A walk through the bohemian, cobbled streets of Belgrade
After a conscious uncoupling in 2006 from Montenegro, Serbia has stood alone as an independent state, but its capital is often overlooked.
Though it isn't considered a 'Beta' city, rather than Europe's mega cities like Paris or Milan, Belgrade has enough architectural, culinary and cultural charm to be paid a visit.
Paris has the Left Bank; New York has Greenwich Village and Belgrade has Skadarlija. Whilst gentrification has turned the two former mentioned districts into high-end shopping areas or streets filled with overpriced restaurants, there is still an endearing sense of early 20th century Bohemianism to Skadarlija. Along cobbled streets, you will be greeted by modest but chic bars and eateries that serve wholesome Serbian cuisine.
The cobbled streets of Skadarlija
A proponent of the area's movement in the 20s, Djura Jakšić, a local poet, still has a presence in the neighbourhood as his house is still intact and poetry nights and other types of performances often occur nearby.
The area's Bajloni market is also a pleasant way of spending a morning or afternoon and sells a great range of fresh meats, fruits and vegetables. Those looking for dinner during a night time stroll will surely be enamored by the lively and welcoming atmosphere of the many bars and eateries that line the main street. Favourites include 'Sesir moj' - a restaurant that offers delicious local food and excellent hospitality, as well as Ima Dana - a cosy tavern, or 'Kavana', in the heart of the quarter.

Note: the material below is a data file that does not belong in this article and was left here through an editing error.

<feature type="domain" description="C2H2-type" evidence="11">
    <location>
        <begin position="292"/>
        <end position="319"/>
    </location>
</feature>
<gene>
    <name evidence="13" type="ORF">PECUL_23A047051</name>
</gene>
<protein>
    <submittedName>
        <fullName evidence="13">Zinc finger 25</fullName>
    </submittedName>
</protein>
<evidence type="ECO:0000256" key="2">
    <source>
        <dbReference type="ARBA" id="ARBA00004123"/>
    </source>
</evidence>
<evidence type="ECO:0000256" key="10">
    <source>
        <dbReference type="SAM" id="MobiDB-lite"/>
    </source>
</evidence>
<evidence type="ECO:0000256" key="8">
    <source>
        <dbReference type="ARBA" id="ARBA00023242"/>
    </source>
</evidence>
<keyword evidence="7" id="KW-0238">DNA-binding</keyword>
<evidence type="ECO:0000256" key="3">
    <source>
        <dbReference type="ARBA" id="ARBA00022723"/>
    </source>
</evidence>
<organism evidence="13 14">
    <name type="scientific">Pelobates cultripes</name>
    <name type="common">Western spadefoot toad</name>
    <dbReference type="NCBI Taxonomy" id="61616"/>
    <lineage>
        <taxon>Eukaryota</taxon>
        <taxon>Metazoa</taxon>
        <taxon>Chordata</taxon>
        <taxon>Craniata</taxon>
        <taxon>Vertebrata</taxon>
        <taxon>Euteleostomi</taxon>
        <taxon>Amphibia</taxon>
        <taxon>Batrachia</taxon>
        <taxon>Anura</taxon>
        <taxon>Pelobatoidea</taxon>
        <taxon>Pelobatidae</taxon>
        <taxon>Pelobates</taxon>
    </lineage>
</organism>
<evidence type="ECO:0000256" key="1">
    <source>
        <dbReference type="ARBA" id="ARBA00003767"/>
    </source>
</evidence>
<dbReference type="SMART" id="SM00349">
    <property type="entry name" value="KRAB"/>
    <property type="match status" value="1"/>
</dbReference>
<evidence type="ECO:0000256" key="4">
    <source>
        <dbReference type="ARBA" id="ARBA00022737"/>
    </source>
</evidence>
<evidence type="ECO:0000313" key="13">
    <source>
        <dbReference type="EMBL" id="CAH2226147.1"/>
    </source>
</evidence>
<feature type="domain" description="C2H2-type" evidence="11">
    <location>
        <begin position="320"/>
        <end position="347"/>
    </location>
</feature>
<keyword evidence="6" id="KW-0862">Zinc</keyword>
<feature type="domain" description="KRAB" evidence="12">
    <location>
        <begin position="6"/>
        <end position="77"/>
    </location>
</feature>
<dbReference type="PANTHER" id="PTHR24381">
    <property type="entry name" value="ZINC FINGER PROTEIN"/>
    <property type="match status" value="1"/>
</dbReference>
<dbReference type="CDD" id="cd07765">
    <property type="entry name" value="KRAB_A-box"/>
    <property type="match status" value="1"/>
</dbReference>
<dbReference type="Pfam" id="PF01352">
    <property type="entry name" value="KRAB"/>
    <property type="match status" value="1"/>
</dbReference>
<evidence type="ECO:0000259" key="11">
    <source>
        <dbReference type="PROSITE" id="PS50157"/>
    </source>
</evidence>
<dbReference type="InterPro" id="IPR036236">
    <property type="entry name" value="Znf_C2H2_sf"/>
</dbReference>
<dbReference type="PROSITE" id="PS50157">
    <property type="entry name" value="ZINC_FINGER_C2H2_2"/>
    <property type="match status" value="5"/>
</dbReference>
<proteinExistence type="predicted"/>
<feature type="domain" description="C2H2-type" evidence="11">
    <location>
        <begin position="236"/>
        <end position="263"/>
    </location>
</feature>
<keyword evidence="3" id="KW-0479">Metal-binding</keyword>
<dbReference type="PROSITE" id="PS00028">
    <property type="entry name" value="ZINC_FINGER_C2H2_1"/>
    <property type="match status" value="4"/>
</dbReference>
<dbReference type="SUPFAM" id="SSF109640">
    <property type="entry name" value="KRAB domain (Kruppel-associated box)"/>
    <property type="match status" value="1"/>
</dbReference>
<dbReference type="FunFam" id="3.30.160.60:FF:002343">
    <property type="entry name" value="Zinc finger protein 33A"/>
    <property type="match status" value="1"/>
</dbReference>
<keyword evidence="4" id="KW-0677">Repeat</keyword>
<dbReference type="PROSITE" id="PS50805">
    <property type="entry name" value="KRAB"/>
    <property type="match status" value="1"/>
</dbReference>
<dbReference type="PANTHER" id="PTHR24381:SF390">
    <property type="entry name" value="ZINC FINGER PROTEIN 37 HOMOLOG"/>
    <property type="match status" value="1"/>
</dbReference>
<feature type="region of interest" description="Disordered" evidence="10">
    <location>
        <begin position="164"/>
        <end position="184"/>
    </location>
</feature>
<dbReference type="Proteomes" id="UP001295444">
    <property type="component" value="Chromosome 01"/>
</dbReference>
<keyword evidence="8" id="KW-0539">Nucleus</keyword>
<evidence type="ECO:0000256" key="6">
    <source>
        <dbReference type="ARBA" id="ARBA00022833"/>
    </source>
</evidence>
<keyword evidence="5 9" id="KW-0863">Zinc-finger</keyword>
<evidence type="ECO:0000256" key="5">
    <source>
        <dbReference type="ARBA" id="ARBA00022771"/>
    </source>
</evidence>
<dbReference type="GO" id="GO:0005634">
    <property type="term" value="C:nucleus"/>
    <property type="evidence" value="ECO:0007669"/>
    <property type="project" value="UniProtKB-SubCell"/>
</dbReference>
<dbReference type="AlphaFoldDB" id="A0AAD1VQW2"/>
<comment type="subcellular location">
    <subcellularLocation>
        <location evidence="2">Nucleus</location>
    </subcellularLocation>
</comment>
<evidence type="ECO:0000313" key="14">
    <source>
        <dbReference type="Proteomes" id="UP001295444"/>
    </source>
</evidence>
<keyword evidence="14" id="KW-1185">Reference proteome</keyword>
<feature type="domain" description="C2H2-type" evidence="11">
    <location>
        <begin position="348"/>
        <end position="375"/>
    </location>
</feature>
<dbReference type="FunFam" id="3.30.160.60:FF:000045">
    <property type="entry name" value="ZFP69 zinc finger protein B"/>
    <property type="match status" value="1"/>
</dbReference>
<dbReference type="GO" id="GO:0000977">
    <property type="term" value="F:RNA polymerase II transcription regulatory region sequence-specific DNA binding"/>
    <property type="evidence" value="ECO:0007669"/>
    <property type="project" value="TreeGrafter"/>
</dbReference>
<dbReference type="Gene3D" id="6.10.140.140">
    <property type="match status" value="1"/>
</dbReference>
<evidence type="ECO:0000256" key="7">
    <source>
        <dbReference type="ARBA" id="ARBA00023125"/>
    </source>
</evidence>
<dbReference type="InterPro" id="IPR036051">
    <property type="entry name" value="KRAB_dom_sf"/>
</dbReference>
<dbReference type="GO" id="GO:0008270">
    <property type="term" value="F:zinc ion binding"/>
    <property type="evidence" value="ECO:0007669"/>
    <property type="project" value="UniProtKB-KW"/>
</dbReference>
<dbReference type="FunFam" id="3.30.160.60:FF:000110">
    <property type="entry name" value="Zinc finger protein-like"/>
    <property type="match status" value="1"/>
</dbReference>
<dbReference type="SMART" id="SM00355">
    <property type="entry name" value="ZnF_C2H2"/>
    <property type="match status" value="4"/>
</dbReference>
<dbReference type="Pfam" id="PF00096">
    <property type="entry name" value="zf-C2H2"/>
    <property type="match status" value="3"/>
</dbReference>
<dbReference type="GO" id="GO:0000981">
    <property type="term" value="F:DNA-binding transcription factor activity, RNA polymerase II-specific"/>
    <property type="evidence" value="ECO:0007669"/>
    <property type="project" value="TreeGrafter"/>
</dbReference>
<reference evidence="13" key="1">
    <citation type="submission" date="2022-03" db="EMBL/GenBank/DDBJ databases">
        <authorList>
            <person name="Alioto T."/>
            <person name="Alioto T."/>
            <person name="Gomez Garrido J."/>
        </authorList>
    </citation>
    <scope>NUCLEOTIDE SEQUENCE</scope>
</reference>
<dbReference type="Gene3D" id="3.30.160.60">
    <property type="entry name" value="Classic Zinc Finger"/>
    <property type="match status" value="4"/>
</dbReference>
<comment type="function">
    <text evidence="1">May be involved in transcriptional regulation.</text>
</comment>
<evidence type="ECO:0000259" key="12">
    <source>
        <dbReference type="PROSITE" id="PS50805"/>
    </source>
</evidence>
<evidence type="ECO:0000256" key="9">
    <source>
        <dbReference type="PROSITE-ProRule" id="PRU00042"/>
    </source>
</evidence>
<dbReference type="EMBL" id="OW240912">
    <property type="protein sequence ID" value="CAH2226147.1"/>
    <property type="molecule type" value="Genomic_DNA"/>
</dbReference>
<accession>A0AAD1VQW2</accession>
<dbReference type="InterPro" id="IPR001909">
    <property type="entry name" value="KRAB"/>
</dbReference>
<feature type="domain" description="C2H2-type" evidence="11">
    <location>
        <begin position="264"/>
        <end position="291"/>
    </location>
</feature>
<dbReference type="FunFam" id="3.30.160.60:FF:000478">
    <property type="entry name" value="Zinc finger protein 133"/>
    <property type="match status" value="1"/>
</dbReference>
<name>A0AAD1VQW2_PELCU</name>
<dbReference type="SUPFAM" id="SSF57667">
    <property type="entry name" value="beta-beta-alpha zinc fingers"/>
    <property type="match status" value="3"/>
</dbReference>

Bars and taverns are a common feature in Skadarlija
Architecturally speaking, Belgrade shouldn't look as stunning as it does. It was heavily bombed in 1999, but luckily managed to retain its key features and bounce back from the devastation that was caused. Luckily, one of its oldest areas, the Belgrade Fortress, wasn't affected by the blasts and took hundreds of years to complete - even changing hands over this time, too.
The fortified area, which is located in the urban area of the city, starting being built in 535 by Byzantine Emperor, Justinian I and is currently the number one top place to visit on Trip Advisor. It consists of four main areas: Donji Grad, Gornji Grad, Mali Kalemegdanski Park and Veliki Kalemegdanski park. These sections are comprised of historic architectural structures and designs that stretch from the 2nd century all the way up to the 1800s.
In Donji Grad, for example, Ružica Church has seen many changes in its history. From being destroyed by the Ottomans in 1521, to the damage it suffered during the First World War it is still standing. In many ways, it's a testament to the resilient nature of the city.
The church is masked with greenery
More recent times have seen the implementation of Kalemegdan Park, a plateaued area that was repurposed into a park from a section of the fortress that would have aided soldiers in seeing approaching combatants. These days, rather than foes, the park offers an enchanting view of nearby rivers Sava and Danube and is also home to sculpted works of art, a gallery and even a zoo.
Kalemegdan Park's hilly nature is very distinctive
Today, due to their spectacle, the grounds are often used to open outdoor events, and have played host to musicians such as Iron Maiden, Green Day and the late Amy Winehouse.